Augmented Reality (AR) Pilot
Importance and vision of AR + Web + Geospatial
Augmented Reality (AR) is helping people enhance their view of the world by displaying data on top of their physical surroundings. Most commonly this comes as digital information, such as nearby facilities or attractions, being overlaid in real-time onto a video feed being captured by a smartphone.
Augmented Reality (AR) content encoded in ARML 2.0 displayed in Wikitude, Layar and Junaio browsers respectively. (Image from Wikitude)
There is a myriad of use cases where seamlessly bringing relevant information to a visual context can improve the way we learn, make processes more efficient, save lives, and avoid accidents. AR has assisted mechanics to make repairs, neurosurgeons during surgery, soldiers to gain insight on enemy locations, and maintenance crews in working with pipes hidden underground.
To make the integration of data and the view of the world as easy as possible, standards need to play a central role. Access to, and interaction with, data, video, and images can only be seamless if services and applications are built on shared models and interfaces. Data following open encodings and available via open interfaces can advance sharing of, and access to, information by today's many different AR devices.
The geospatial standards developed by OGC provide a strong basis for shared data models and interfaces concerning the surrounding physical world and its digital representation. The Web platform, standardized by W3C, is the most widely deployed and interoperable platform for application and services. The web is the prime candidate to deploy ubiquitous AR services and to overlay heterogenous information onto the physical world.
Incubation of APIs that will provide access to AR headsets, with experimental extensions to AR/MR headset, is ongoing.
In 2015, OGC adopted the Augmented Reality Markup Language 2.0 Interface Standard (ARML 2.0). It is used by content providers to specify the visual appearance and real world ‘anchors’ of virtual objects in an AR scene. ARML 2.0 also defines an interface for communicating how a user’s input can select, query, and dynamically change the properties of these virtual objects.
AR head-mounted displays have become more popular in recent years. They provide a better user interaction than mobile devices. It allows the user to interact with the surrounding world in 3D, to have a more natural and immersive view of the data, and to better control the device.
AR software libraries and development kits (SDKs) are becoming mainstream additions to mobile operating systems. The arrival of AR tracking dedicated SDKs (ARKit, ARCore) bring new opportunities to AR software developers that the Web needs to provide to be competitive in this space.
It remains unknown if and how the Web can adapt to these new environments. Some recent or upcoming evolutions (Web Assembly, Web GPU) of the Web platform probably have a role to play, but others remain to be identified and experimented with. For example, advancing the work being done by experimental web browsers to expose the features of the current AR SDKs require more hands-on experience with deploying Web-based AR projects at scale.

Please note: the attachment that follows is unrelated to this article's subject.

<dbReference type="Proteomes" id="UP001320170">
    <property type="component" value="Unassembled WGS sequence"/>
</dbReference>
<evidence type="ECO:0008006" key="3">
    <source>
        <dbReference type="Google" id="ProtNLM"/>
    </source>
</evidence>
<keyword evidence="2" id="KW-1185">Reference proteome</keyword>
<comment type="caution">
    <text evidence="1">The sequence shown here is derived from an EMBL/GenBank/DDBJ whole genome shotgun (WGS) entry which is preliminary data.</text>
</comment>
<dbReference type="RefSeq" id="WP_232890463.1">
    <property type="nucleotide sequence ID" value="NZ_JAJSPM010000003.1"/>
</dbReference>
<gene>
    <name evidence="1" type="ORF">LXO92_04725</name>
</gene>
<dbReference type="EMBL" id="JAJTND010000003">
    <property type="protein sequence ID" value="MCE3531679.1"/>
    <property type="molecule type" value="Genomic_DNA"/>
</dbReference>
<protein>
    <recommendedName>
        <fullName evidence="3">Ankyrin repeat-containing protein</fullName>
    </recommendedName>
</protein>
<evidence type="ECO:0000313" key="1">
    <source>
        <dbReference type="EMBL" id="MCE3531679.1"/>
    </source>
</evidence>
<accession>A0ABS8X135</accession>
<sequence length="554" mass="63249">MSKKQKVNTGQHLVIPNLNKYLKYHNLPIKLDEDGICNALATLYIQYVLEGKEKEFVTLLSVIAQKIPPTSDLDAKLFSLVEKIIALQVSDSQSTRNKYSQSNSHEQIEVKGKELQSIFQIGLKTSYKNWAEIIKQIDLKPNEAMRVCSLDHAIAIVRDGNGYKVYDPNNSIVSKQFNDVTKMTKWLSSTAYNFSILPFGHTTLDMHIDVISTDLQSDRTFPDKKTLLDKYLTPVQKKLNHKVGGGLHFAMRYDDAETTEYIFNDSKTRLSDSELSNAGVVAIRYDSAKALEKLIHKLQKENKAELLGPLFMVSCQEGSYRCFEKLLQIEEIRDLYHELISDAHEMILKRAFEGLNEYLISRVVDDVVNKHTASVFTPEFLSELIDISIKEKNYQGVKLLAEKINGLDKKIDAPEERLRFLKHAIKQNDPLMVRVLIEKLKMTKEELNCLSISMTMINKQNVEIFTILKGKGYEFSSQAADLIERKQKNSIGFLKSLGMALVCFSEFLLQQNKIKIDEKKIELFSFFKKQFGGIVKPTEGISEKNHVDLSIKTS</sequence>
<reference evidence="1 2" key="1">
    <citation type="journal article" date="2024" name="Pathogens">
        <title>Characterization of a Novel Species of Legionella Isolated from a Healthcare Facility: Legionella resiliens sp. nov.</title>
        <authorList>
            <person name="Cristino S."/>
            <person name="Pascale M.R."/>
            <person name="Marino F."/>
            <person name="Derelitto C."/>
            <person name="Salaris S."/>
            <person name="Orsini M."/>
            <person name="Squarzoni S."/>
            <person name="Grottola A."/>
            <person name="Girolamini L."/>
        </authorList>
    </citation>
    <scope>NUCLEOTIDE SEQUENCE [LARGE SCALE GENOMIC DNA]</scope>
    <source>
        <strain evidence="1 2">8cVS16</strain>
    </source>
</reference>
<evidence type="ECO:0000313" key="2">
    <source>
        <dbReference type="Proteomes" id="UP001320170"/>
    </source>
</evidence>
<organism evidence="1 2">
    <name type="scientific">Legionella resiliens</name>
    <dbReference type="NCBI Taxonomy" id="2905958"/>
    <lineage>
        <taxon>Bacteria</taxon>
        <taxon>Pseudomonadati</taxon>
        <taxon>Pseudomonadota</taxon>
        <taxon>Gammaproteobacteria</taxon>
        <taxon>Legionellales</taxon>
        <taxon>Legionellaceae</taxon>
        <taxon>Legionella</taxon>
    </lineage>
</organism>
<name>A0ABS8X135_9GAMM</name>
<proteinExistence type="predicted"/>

AR becomes truly magic when one can start ‘browsing’ reality - but this requires constant and adaptive access to live data about the surrounding environment. While the data can be provided using OGC standards and displayed using W3C ones, ensuring the two can be combined in real-time live AR experiences remains to be shown.
ARML 2.0 was developed three years ago, where it was only tested on mobile devices. Testing it with current-gen AR head-mounted devices will help advance the standard to a better state.
An open architecture needs to be advanced to not only allow AR systems to access and merge data, but also for them to be able to send data (e.g. capturing pictures and videos) to a server and to subscribe and get notified of specific events.
W3C and OGC: a Pilot to advance AR standards
W3C and OGC together are looking to run a Pilot in order to advance or propose W3C and OGC standards related to Augmented Reality. Models, interfaces, and an architecture will be advanced to enable seamless integration of ‘real world’, geospatial, and web data.
The Pilot will run as an Initiative of the OGC Innovation Program, co-branded with W3C. The OGC Innovation Program provides a fast-paced setting for geospatial technology users and providers to work collaboratively in an agile development environment to develop, evolve, test, demonstrate and validate standards under marketplace conditions. Such initiatives have proven to:
Reduce technology risk through accelerating development, testing, and acceptance of interoperability standards with the refinement of standards and best practices
Expand the market and improve choice by encouraging industry adoption of new standards and best practices, ensuring market availability of interoperable solutions
Mobilize new technologies by providing participants with real-world experience and a platform to innovate, while also driving early adoption of standards
Provide a cost-effective method for sponsors and participants to share expertise and development resources while gaining early marketplace insight and advantage
Benefits to Sponsors of the W3C OGC AR Pilot include:
Assess and affect market direction based on your and other sponsor organisation’s needs
Improved visibility as a global leader in information technology critical to Augmented Reality
Amplified funding of solutions by working with multiple sponsors with common/similar problems.
Accelerated process for workable interface specifications, with results delivered in 4-6 months. Follow-on procurements using proven standards-based architecture then lead to more robust AR solutions.
For more information contact Luis Bermudez, Executive Director Innovation Program (lbermudez at opengeospatial.org)